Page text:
• Include your loved one in important family events such as the birth of a baby or the wedding of a grandchild. Even if they are unable to attend the event, you can still create a special occasion around it for them with cake and punch. This enables them to celebrate the moment and feel a part of it.
  • Take a walk or exercise together. It’s another way of having fun and promoting your loved one’s physical and emotional well-being.
  • Utilize “holistic therapies” that have proven to be effective in reconnecting with loved ones and providing them with an opportunity for personal expression. Examples include listening to favorite music from their younger days; looking through old photo albums together; painting and drawing pictures of favorite things; and visiting with a pet.
  • For those whose religion has been an integral part of their lives, spiritual activities can also provide calm and positive stimulation. Many people with Alzheimer’s disease enjoy singing hymns or having scripture read to them, especially when attending church services is not possible. Alzheimer’s research contains documented cases of people who no longer speak, but are able to sing the complete versions of their favorite hymns.

Ms. Yost says, “Be a daily source of encouragement for your loved one. Praise them for what they are still able to do. Celebrate their daily accomplishments and keep them engaged in life for as long as they are able. You’ll be giving them pleasurable moments that will be worth celebrating for both of you.”

We Would Love to Hear from You!

If you have comments about questions on our blog, we’d love to hear from you. We also encourage you to share any of your caregiving experiences in our comments section.

Engaging Days. Meaningful Moments.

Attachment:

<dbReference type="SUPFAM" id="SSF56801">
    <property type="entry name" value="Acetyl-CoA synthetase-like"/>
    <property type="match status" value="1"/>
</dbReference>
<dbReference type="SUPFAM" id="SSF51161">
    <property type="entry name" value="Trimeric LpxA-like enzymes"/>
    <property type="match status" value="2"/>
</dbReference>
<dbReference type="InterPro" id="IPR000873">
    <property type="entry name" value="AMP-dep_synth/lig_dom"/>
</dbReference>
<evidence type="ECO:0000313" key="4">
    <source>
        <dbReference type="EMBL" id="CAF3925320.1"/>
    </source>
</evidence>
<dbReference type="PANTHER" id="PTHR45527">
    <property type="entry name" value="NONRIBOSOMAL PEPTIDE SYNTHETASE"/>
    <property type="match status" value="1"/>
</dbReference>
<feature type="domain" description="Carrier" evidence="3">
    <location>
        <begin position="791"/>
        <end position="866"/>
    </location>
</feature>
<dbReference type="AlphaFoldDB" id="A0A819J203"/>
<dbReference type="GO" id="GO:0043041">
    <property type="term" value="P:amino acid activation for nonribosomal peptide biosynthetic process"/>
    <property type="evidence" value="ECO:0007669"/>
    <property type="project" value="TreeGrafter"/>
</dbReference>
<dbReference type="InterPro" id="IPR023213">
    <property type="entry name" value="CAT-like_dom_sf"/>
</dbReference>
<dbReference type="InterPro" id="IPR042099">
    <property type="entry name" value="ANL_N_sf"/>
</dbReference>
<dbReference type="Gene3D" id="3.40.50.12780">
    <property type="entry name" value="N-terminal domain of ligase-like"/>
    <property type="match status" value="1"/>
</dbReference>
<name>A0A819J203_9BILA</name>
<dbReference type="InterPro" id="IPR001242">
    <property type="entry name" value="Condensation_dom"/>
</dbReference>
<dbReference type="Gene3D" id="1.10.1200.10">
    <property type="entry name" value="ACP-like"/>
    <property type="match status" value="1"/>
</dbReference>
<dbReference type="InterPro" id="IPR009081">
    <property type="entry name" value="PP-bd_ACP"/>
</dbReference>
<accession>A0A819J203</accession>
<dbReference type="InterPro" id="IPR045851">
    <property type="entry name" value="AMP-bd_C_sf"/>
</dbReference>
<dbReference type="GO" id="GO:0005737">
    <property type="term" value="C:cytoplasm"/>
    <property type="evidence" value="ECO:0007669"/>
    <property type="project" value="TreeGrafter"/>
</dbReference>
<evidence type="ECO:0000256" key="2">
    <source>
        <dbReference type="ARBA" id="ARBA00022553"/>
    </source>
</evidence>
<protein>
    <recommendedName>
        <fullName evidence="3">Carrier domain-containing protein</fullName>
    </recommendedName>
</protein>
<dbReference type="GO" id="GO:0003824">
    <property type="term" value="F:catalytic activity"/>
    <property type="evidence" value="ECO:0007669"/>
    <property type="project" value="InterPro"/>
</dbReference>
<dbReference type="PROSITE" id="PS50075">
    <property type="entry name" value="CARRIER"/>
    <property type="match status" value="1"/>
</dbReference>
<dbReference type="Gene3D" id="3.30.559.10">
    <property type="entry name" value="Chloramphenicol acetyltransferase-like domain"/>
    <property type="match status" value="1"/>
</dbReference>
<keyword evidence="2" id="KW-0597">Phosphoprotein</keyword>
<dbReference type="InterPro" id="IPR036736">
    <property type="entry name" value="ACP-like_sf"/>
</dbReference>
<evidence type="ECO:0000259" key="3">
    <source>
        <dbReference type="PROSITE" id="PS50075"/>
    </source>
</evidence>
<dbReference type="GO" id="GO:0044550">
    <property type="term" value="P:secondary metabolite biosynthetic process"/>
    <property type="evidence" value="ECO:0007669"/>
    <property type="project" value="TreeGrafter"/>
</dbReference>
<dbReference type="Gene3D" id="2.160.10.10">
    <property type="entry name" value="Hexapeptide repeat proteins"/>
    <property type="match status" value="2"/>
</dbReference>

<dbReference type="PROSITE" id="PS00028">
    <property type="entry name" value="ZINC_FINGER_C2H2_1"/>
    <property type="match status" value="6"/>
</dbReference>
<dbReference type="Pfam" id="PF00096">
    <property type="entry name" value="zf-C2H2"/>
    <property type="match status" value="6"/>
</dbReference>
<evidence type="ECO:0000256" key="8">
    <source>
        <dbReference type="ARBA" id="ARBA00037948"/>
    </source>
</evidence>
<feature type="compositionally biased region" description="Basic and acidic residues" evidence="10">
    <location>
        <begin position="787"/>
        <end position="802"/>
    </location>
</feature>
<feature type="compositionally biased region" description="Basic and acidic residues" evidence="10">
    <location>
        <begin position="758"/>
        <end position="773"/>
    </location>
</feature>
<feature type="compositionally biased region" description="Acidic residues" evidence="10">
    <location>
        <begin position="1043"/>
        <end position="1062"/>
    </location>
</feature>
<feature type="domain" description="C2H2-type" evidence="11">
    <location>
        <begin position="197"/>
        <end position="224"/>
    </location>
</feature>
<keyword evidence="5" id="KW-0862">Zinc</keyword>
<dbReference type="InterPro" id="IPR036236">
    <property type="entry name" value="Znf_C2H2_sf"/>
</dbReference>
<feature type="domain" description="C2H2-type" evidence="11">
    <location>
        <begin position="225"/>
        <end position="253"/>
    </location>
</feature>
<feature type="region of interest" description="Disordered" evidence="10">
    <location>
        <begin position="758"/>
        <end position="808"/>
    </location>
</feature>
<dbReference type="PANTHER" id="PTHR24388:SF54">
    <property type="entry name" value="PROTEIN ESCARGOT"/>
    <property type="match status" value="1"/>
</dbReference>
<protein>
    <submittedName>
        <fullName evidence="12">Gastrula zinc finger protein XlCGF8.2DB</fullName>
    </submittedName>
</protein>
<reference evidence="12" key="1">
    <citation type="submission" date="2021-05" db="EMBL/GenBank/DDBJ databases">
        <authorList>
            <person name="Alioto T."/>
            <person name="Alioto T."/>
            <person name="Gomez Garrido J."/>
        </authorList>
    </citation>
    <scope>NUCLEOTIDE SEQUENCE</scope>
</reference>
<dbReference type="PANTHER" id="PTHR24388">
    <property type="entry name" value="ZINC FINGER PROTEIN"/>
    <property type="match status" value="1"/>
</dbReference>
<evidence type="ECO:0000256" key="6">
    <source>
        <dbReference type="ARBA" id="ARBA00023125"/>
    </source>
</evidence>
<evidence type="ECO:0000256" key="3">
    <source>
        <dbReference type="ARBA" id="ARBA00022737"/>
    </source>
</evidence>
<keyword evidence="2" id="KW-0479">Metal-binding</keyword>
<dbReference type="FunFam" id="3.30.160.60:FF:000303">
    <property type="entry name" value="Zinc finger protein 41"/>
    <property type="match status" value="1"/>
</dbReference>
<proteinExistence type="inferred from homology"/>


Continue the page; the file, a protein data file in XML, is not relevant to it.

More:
Loved ones with Alzheimer’s disease or other memory impairments require specialized care and support. They also deserve a lifestyle rich in dignity and fulfillment. Impressions Memory Care at Bryn Mawr provides residents with Engaging Days and Meaningful Moments that emphasize individual abilities, encourage socialization and promote the highest level of independence possible. We offer a complete continuum of leading-edge programs, services and amenities that address the total physical, emotional and social needs of residents in a caring setting that offers individual suites with large private baths and the comforts of home. Our community touches hearts and changes lives.

Helping Families Be “Family” Again

Memory loss caused by Alzheimer’s disease, dementia or other forms of memory impairment don’t only affect the person who has it – it affects the entire family.

If you have a loved one with early- to mid-stage memory loss, you know how challenging it can be to provide the care that’s needed while trying to maintain balance in your life. As care needs increase, you may not be able to meet them physically or emotionally. It’s often difficult to be available to care for your loved one’s health and well-being around the clock.

If and when the time comes to seek additional help, place your trust in Impressions Memory Care at Bryn Mawr. We lift the stresses and worries of being a caregiver from your shoulders, enabling you and your family to enjoy time with your loved one again. For more information, please call Sharon at (484) 380-5404,or contact us online.

Disclaimer: The articles and tip sheets on this website are offered by Impressions Memory Care and Main Line Senior Care Alliance for general informational and educational purposes and do not constitute legal or medical advice. For legal or medical advice, please contact your attorney or physician.